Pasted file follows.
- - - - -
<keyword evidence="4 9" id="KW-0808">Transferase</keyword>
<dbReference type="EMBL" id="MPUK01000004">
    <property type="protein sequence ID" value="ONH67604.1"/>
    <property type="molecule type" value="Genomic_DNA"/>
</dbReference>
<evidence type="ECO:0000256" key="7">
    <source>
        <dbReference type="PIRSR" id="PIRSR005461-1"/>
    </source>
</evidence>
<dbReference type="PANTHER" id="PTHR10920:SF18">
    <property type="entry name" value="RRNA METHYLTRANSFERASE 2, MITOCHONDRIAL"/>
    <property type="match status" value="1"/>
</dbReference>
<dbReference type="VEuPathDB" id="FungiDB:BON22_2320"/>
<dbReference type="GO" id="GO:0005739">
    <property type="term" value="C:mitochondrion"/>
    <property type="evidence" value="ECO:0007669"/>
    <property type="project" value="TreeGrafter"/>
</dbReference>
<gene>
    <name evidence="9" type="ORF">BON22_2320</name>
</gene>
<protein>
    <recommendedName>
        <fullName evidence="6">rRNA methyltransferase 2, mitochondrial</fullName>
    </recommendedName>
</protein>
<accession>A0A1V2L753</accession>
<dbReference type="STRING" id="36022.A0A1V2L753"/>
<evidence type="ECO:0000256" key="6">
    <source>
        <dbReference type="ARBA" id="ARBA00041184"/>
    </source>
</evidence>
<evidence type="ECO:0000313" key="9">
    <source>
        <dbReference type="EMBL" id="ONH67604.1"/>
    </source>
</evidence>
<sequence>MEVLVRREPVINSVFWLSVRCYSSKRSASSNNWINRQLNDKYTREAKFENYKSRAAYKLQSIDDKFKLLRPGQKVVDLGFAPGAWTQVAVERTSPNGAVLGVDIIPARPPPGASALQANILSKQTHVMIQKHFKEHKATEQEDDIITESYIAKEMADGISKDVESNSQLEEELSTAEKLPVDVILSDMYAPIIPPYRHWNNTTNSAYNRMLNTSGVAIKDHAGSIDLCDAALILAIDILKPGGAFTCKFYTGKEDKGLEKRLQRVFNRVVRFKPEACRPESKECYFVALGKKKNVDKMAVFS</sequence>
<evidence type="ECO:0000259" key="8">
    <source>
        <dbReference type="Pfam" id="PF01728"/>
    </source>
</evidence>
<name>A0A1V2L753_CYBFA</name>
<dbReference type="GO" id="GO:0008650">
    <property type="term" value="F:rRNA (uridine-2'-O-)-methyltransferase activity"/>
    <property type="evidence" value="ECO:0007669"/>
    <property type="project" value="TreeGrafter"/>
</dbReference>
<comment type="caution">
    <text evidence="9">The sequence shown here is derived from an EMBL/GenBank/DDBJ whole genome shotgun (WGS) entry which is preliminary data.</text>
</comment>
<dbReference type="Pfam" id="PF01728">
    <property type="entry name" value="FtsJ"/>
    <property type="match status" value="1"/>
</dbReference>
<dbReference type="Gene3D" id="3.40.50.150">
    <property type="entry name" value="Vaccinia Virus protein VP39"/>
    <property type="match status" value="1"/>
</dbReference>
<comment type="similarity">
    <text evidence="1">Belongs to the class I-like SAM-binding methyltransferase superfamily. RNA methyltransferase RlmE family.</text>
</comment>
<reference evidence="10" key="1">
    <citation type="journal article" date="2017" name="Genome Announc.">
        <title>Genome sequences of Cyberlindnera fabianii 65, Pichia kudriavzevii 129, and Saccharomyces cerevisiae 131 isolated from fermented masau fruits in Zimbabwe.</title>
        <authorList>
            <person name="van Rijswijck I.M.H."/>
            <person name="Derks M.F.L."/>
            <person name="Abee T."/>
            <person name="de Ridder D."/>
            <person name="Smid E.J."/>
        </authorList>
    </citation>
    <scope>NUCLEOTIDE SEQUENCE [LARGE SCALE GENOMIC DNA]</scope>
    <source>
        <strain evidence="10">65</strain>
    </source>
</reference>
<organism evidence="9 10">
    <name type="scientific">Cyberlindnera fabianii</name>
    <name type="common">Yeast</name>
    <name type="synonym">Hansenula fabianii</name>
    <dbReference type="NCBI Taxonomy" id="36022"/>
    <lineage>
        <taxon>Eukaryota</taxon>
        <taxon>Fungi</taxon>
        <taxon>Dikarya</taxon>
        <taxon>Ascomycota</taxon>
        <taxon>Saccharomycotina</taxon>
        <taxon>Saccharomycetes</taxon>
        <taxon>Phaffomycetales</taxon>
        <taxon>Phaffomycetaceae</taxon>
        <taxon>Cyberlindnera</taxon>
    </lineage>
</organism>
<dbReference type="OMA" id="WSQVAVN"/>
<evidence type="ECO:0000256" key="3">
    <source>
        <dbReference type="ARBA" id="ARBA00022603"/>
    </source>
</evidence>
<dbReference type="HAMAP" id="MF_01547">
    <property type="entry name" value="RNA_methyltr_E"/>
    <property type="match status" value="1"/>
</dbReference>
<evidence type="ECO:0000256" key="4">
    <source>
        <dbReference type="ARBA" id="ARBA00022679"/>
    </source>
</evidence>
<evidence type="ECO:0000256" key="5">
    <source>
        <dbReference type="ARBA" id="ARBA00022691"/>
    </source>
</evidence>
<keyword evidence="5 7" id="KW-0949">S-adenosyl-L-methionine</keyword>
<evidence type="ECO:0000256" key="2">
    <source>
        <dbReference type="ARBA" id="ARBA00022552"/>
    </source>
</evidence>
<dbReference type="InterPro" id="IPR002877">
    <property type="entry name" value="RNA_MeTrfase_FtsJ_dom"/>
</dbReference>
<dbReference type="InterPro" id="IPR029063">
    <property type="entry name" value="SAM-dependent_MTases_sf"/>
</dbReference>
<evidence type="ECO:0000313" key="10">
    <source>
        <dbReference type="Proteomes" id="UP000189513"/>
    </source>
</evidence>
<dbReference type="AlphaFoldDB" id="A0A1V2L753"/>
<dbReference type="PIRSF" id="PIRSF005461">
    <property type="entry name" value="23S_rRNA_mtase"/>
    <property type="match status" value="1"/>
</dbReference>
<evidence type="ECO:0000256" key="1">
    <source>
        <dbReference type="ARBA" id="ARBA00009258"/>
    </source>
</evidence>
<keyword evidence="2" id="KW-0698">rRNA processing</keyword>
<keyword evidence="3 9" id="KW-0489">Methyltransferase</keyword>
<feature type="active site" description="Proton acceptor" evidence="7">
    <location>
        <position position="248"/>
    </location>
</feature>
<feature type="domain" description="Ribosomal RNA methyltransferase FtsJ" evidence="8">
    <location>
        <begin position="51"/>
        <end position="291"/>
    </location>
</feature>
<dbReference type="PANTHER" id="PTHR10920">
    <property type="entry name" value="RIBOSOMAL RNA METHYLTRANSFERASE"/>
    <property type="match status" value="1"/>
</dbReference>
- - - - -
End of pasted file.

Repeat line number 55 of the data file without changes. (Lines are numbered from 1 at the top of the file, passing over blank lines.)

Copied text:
</comment>